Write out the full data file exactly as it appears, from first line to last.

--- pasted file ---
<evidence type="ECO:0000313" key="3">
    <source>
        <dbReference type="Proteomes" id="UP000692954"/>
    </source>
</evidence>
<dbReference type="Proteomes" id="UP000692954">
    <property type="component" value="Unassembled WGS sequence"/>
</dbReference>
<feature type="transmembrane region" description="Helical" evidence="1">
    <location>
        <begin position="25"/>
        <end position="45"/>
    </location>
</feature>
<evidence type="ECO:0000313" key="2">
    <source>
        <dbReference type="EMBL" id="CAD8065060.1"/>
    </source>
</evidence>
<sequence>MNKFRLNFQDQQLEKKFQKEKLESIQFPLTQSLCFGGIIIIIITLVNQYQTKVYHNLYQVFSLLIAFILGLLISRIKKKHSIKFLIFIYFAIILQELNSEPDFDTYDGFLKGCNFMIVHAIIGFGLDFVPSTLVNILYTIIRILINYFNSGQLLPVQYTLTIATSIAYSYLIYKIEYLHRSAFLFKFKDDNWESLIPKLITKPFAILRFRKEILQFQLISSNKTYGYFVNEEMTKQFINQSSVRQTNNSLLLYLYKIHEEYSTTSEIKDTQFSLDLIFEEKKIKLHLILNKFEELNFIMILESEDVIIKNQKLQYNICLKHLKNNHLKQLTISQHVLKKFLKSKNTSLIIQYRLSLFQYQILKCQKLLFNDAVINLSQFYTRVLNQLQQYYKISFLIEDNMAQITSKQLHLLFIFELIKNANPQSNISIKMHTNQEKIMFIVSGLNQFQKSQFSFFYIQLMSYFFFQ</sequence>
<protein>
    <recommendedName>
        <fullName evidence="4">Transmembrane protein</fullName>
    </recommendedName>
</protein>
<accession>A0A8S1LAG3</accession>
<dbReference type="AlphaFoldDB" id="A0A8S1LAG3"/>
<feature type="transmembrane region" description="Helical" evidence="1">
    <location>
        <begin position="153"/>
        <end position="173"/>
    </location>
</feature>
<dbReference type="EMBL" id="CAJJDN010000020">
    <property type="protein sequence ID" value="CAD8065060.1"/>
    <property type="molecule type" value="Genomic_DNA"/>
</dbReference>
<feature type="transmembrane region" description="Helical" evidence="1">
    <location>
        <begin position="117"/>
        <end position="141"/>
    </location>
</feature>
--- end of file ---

<evidence type="ECO:0000313" key="3">
    <source>
        <dbReference type="Proteomes" id="UP000692954"/>
    </source>
</evidence>
<dbReference type="Proteomes" id="UP000692954">
    <property type="component" value="Unassembled WGS sequence"/>
</dbReference>
<feature type="transmembrane region" description="Helical" evidence="1">
    <location>
        <begin position="25"/>
        <end position="45"/>
    </location>
</feature>
<evidence type="ECO:0000313" key="2">
    <source>
        <dbReference type="EMBL" id="CAD8065060.1"/>
    </source>
</evidence>
<sequence>MNKFRLNFQDQQLEKKFQKEKLESIQFPLTQSLCFGGIIIIIITLVNQYQTKVYHNLYQVFSLLIAFILGLLISRIKKKHSIKFLIFIYFAIILQELNSEPDFDTYDGFLKGCNFMIVHAIIGFGLDFVPSTLVNILYTIIRILINYFNSGQLLPVQYTLTIATSIAYSYLIYKIEYLHRSAFLFKFKDDNWESLIPKLITKPFAILRFRKEILQFQLISSNKTYGYFVNEEMTKQFINQSSVRQTNNSLLLYLYKIHEEYSTTSEIKDTQFSLDLIFEEKKIKLHLILNKFEELNFIMILESEDVIIKNQKLQYNICLKHLKNNHLKQLTISQHVLKKFLKSKNTSLIIQYRLSLFQYQILKCQKLLFNDAVINLSQFYTRVLNQLQQYYKISFLIEDNMAQITSKQLHLLFIFELIKNANPQSNISIKMHTNQEKIMFIVSGLNQFQKSQFSFFYIQLMSYFFFQ</sequence>
<protein>
    <recommendedName>
        <fullName evidence="4">Transmembrane protein</fullName>
    </recommendedName>
</protein>
<accession>A0A8S1LAG3</accession>
<dbReference type="AlphaFoldDB" id="A0A8S1LAG3"/>
<feature type="transmembrane region" description="Helical" evidence="1">
    <location>
        <begin position="153"/>
        <end position="173"/>
    </location>
</feature>
<dbReference type="EMBL" id="CAJJDN010000020">
    <property type="protein sequence ID" value="CAD8065060.1"/>
    <property type="molecule type" value="Genomic_DNA"/>
</dbReference>
<feature type="transmembrane region" description="Helical" evidence="1">
    <location>
        <begin position="117"/>
        <end position="141"/>
    </location>
</feature>